Hey there, time traveller!
This article was published 12/7/2014 (716 days ago), so information in it may no longer be current.
Nick HERNANDEZ is not on the mound to throw balls and give hitters a free trip to first base. He's on the mound for one reason: To get up on the count and strike them out.
And that's exactly what he's doing, to a remarkable degree. Through 10 starts and 61 innings pitched, Hernandez has compiled 53 Ks ands given up only nine walks, allowing to him to pitch deep into games.
He sits in ninth in the league in strikeouts, only a few behind the leader, but it's his low number of walks and 5-1 record that separate him from the pack. All of this in just his first year in the American Association.
While most pitchers aim for a 3:1 strikeout to walk ratio, Hernandez said he's always thrown a lot of strikes and been a low-walk kind of guy -- something he picked up at an early age.
"Growing up, my dad was catcher and he played professional baseball, he was always catching me," said the 6-4 Hernandez, who earned a season-high nine strikeouts in a game against the New Jersey Jackals earlier this season.
"He taught me at a very early age to throw the ball over the plate and let hitters hit the ball. You know, you got seven guys behind you that can catch the ball pretty well and there's not a lot of gaps out there.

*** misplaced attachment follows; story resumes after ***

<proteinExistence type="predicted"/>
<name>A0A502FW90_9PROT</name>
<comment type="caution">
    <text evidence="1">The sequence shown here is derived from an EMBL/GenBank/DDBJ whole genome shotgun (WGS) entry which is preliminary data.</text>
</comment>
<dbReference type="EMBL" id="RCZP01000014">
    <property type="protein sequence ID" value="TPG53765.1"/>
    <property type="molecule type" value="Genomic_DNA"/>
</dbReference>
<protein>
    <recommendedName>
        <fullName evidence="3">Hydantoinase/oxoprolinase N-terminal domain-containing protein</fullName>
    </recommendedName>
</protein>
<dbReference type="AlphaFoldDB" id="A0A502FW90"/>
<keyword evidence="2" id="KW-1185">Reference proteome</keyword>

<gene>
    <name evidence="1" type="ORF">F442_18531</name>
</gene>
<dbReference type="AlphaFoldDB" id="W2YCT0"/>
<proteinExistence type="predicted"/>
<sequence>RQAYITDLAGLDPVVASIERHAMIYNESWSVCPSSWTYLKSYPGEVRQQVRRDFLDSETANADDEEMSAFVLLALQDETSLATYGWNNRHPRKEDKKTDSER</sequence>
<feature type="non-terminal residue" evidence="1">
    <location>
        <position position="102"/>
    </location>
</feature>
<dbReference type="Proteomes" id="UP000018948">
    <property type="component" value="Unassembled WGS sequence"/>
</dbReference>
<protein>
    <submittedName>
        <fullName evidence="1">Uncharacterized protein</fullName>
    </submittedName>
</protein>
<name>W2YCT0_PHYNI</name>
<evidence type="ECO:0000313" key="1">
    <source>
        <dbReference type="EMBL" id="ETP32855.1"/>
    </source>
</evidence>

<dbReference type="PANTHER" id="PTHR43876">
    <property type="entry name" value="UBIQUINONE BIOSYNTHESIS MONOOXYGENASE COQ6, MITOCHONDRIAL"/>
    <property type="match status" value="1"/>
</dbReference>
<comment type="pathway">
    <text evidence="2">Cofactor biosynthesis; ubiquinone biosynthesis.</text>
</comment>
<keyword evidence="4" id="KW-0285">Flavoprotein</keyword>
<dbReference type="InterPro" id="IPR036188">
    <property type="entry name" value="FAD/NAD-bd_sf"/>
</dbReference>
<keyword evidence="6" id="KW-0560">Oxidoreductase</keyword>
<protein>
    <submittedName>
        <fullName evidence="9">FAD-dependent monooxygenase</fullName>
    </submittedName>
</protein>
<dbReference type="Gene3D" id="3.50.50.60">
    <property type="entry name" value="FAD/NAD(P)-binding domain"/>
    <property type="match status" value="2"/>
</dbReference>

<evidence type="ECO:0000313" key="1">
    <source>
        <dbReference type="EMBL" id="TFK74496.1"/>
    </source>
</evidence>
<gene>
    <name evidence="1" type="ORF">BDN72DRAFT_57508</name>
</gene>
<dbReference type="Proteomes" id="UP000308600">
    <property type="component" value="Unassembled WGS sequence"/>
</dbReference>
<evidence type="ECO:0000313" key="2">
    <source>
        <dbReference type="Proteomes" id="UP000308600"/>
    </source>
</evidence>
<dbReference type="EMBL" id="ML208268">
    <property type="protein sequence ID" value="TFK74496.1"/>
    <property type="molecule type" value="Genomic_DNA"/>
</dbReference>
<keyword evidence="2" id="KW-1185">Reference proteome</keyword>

"So I'm gonna let those seven guys behind me and the one guy in front of me catch the ball as much as they possibly can."
Hernandez also credits his relationship with catcher Luis Alen.
He said he's always comfortable throwing whatever pitch Alen calls for, there's never doubt about what pitch to throw.
Leading the league in strikeouts is not something he strives toward, but he knows it's what the fans want to see, especially at Shaw Park, where Fish fans get free pancakes for the occasional sit down.
So what's his secret weapon? That would be his change-up, a pitch in his arsenal the 25-year-old feels he best commands.
"I throw it with the same arm speed as my fast ball, same grip and everything, so it looks like a fast ball coming out of my hand," he said, noting when he combines it with his upper-80s fastball, it gives the hitter something to think about.
"I'd say probably 60-70 per cent of all my strikeouts have been on my change-up."
So how did this Philadelphia Phillies draft pick from Tennessee find himself in a Fish jersey?
After being released earlier this year on the last day of his fifth spring season training camp with a double-A affiliate squad, Hernandez decided to give independent baseball a shot, hoping it would lead to more innings under his belt.
After plenty of offers to play elsewhere, Hernandez answered yes to mangager Rick Forney's offer to be a Winnipeg Goldeye and made the two-day drive from Nashville.
"When I came to Winnipeg I didn't really know what to expect. I was familiar with the league because a couple buddies of mine played in the American Association," Hernandez said.
"They said it was good baseball and I was going to probably the best location for this league... You know, I'm happy here, I don't think I've ever been around a group of closer-knit guys."